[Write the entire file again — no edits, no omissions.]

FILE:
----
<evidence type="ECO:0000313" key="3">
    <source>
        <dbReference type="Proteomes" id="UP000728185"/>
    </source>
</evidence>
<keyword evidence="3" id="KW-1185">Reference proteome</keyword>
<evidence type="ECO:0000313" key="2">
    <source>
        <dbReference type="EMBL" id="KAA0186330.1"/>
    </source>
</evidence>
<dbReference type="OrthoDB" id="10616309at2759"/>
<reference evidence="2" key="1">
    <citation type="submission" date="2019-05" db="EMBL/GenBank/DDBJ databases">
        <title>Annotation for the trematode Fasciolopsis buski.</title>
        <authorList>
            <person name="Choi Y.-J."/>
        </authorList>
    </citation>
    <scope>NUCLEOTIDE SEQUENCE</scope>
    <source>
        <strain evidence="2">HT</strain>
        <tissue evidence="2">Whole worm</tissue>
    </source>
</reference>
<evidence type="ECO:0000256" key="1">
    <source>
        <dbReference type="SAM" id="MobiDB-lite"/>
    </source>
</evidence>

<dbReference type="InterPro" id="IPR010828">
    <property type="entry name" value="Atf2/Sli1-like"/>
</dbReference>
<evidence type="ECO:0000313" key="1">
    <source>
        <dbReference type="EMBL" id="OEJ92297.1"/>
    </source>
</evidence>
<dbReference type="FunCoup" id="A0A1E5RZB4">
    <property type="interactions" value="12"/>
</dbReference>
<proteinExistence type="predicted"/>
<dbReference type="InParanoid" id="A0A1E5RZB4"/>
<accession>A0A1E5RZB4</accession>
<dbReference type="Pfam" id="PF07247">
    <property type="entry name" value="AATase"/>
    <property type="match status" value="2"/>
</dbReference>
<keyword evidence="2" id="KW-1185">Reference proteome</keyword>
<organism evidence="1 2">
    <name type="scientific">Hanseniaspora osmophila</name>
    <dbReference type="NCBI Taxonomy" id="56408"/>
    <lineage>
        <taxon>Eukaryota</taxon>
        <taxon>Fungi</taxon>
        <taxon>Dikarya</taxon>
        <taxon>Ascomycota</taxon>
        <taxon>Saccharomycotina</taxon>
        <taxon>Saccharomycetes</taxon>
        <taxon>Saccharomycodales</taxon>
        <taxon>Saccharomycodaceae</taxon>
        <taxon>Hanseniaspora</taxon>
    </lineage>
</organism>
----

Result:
<evidence type="ECO:0000313" key="3">
    <source>
        <dbReference type="Proteomes" id="UP000728185"/>
    </source>
</evidence>
<keyword evidence="3" id="KW-1185">Reference proteome</keyword>
<evidence type="ECO:0000313" key="2">
    <source>
        <dbReference type="EMBL" id="KAA0186330.1"/>
    </source>
</evidence>
<dbReference type="OrthoDB" id="10616309at2759"/>
<reference evidence="2" key="1">
    <citation type="submission" date="2019-05" db="EMBL/GenBank/DDBJ databases">
        <title>Annotation for the trematode Fasciolopsis buski.</title>
        <authorList>
            <person name="Choi Y.-J."/>
        </authorList>
    </citation>
    <scope>NUCLEOTIDE SEQUENCE</scope>
    <source>
        <strain evidence="2">HT</strain>
        <tissue evidence="2">Whole worm</tissue>
    </source>
</reference>
<evidence type="ECO:0000256" key="1">
    <source>
        <dbReference type="SAM" id="MobiDB-lite"/>
    </source>
</evidence>

<dbReference type="InterPro" id="IPR010828">
    <property type="entry name" value="Atf2/Sli1-like"/>
</dbReference>
<evidence type="ECO:0000313" key="1">
    <source>
        <dbReference type="EMBL" id="OEJ92297.1"/>
    </source>
</evidence>
<dbReference type="FunCoup" id="A0A1E5RZB4">
    <property type="interactions" value="12"/>
</dbReference>
<proteinExistence type="predicted"/>
<dbReference type="InParanoid" id="A0A1E5RZB4"/>
<accession>A0A1E5RZB4</accession>
<dbReference type="Pfam" id="PF07247">
    <property type="entry name" value="AATase"/>
    <property type="match status" value="2"/>
</dbReference>
<keyword evidence="2" id="KW-1185">Reference proteome</keyword>
<organism evidence="1 2">
    <name type="scientific">Hanseniaspora osmophila</name>
    <dbReference type="NCBI Taxonomy" id="56408"/>
    <lineage>
        <taxon>Eukaryota</taxon>
        <taxon>Fungi</taxon>
        <taxon>Dikarya</taxon>
        <taxon>Ascomycota</taxon>
        <taxon>Saccharomycotina</taxon>
        <taxon>Saccharomycetes</taxon>
        <taxon>Saccharomycodales</taxon>
        <taxon>Saccharomycodaceae</taxon>
        <taxon>Hanseniaspora</taxon>
    </lineage>
</organism>